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AbstractThe paper describes the results of a comprehensive study of turbulent mixing, fuel spray dispersion and evaporation and combustion in a gas-turbine combustor geometry (the DLR Generic Single Sector Combustor) with the aid of Large Eddy Simulations (LES). An Eulerian description of the continuous phase is adopted and is coupled with a Lagrangian formulation of the dispersed phase. The sub-grid scale (sgs) probability density function approach in conjunction with the stochastic fields solution method is used to account for sgs turbulencechemistry interactions. Stochastic models are used to represent the influence of sgs fluctuations on droplet dispersion and evaporation. Two different test cases are simulated involving reacting and non-reacting conditions. The simulations of the underlying flow field are satisfying in terms of mean statistics and the structure of the flame is captured accurately. Detailed spray simulations are also presented and compared with measurements where the fuel spray model is shown to reproduce the measured SMD and velocity of the droplets accurately.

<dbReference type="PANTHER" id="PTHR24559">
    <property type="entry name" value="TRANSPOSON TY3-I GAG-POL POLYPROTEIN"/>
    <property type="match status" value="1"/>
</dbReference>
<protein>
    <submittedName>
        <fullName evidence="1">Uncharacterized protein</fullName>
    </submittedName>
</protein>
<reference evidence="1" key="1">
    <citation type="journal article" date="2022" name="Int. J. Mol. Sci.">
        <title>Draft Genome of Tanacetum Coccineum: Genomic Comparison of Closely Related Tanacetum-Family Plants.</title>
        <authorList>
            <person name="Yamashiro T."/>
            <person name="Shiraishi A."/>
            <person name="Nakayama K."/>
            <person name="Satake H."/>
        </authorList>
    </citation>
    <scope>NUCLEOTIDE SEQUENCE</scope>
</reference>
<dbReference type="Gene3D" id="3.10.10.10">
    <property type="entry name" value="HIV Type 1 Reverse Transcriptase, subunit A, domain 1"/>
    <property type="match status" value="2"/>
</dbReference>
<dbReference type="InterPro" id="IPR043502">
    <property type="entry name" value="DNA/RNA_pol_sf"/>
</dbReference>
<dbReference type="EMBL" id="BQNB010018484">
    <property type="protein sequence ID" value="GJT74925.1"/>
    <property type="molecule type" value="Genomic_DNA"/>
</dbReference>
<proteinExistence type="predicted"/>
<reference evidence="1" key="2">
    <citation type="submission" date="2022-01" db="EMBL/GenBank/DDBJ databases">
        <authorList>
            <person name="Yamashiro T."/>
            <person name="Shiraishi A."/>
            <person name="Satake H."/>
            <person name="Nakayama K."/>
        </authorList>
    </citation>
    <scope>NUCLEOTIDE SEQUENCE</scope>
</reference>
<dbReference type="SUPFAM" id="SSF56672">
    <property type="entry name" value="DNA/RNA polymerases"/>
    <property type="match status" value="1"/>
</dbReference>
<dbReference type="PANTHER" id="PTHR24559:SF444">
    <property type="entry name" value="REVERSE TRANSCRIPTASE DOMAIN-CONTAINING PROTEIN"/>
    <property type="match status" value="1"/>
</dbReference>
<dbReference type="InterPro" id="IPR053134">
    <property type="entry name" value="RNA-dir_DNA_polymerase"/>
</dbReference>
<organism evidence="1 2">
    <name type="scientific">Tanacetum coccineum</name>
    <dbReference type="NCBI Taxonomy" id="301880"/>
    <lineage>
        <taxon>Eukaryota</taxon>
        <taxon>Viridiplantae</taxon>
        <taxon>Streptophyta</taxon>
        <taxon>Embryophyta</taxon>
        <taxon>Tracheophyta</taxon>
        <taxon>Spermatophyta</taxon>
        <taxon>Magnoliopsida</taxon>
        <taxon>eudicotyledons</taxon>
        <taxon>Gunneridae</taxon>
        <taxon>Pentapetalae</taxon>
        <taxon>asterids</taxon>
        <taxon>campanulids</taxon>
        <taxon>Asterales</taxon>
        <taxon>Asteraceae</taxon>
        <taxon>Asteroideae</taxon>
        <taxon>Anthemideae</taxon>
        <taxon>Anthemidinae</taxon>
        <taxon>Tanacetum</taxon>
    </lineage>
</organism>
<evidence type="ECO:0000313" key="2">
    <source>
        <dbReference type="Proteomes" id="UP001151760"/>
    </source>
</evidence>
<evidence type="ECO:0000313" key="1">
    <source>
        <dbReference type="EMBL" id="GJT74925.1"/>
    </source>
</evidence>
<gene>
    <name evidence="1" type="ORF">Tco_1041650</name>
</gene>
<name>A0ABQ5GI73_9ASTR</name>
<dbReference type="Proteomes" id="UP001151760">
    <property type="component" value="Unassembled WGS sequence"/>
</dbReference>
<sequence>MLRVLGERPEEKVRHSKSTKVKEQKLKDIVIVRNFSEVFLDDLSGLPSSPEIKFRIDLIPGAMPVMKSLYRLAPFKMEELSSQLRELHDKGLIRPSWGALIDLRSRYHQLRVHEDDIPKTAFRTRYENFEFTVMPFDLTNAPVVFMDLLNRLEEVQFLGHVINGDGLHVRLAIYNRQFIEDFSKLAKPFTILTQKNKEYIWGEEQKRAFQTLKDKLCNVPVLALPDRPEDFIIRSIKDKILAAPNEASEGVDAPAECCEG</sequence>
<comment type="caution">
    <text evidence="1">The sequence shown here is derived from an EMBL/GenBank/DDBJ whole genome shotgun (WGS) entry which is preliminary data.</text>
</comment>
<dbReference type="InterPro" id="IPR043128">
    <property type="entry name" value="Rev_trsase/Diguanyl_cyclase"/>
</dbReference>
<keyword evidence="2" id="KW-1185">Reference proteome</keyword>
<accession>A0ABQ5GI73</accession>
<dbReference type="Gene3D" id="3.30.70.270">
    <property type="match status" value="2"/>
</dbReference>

Two principal methods have been used to simulate the evolution of two-phase immiscible flows of liquid and gas separated by an interface. These are the Level-Set (LS) method and the Volume of Fluid (VoF) method. Both methods attempt to represent the very sharp interface between the phases and to deal with the large jumps in physical properties associated with it. Both methods have their own strengths and weaknesses. For example, the VoF method is known to be prone to excessive numerical diffusion, while the basic LS method has some difficulty in conserving mass. Major progress has been made in remedying these deficiencies, and both methods have now reached a high level of physical accuracy. Nevertheless, there remains an issue, in that each of these methods has been developed by different research groups, using different codes and most importantly the implementations have been fine tuned to tackle different applications. Thus, it remains unclear what are the remaining advantages and drawbacks of each method relative to the other, and what might be the optimal way to unify them. In this paper, we address this gap by performing a direct comparison of two current state-of-the-art variations of these methods (LS: RCLSFoam and VoF: interPore) and implemented in the same code (OpenFoam). We subject both methods to a pair of benchmark test cases while using the same numerical meshes to examine a) the accuracy of curvature representation, b) the effect of tuning parameters, c) the ability to minimise spurious velocities and d) the ability to tackle fluids with very different densities. For each method, one of the test cases is chosen to be fairly benign while the other test case is expected to present a greater challenge. The results indicate that both methods can be made to work well on both test cases, while displaying different sensitivity to the relevant parameters.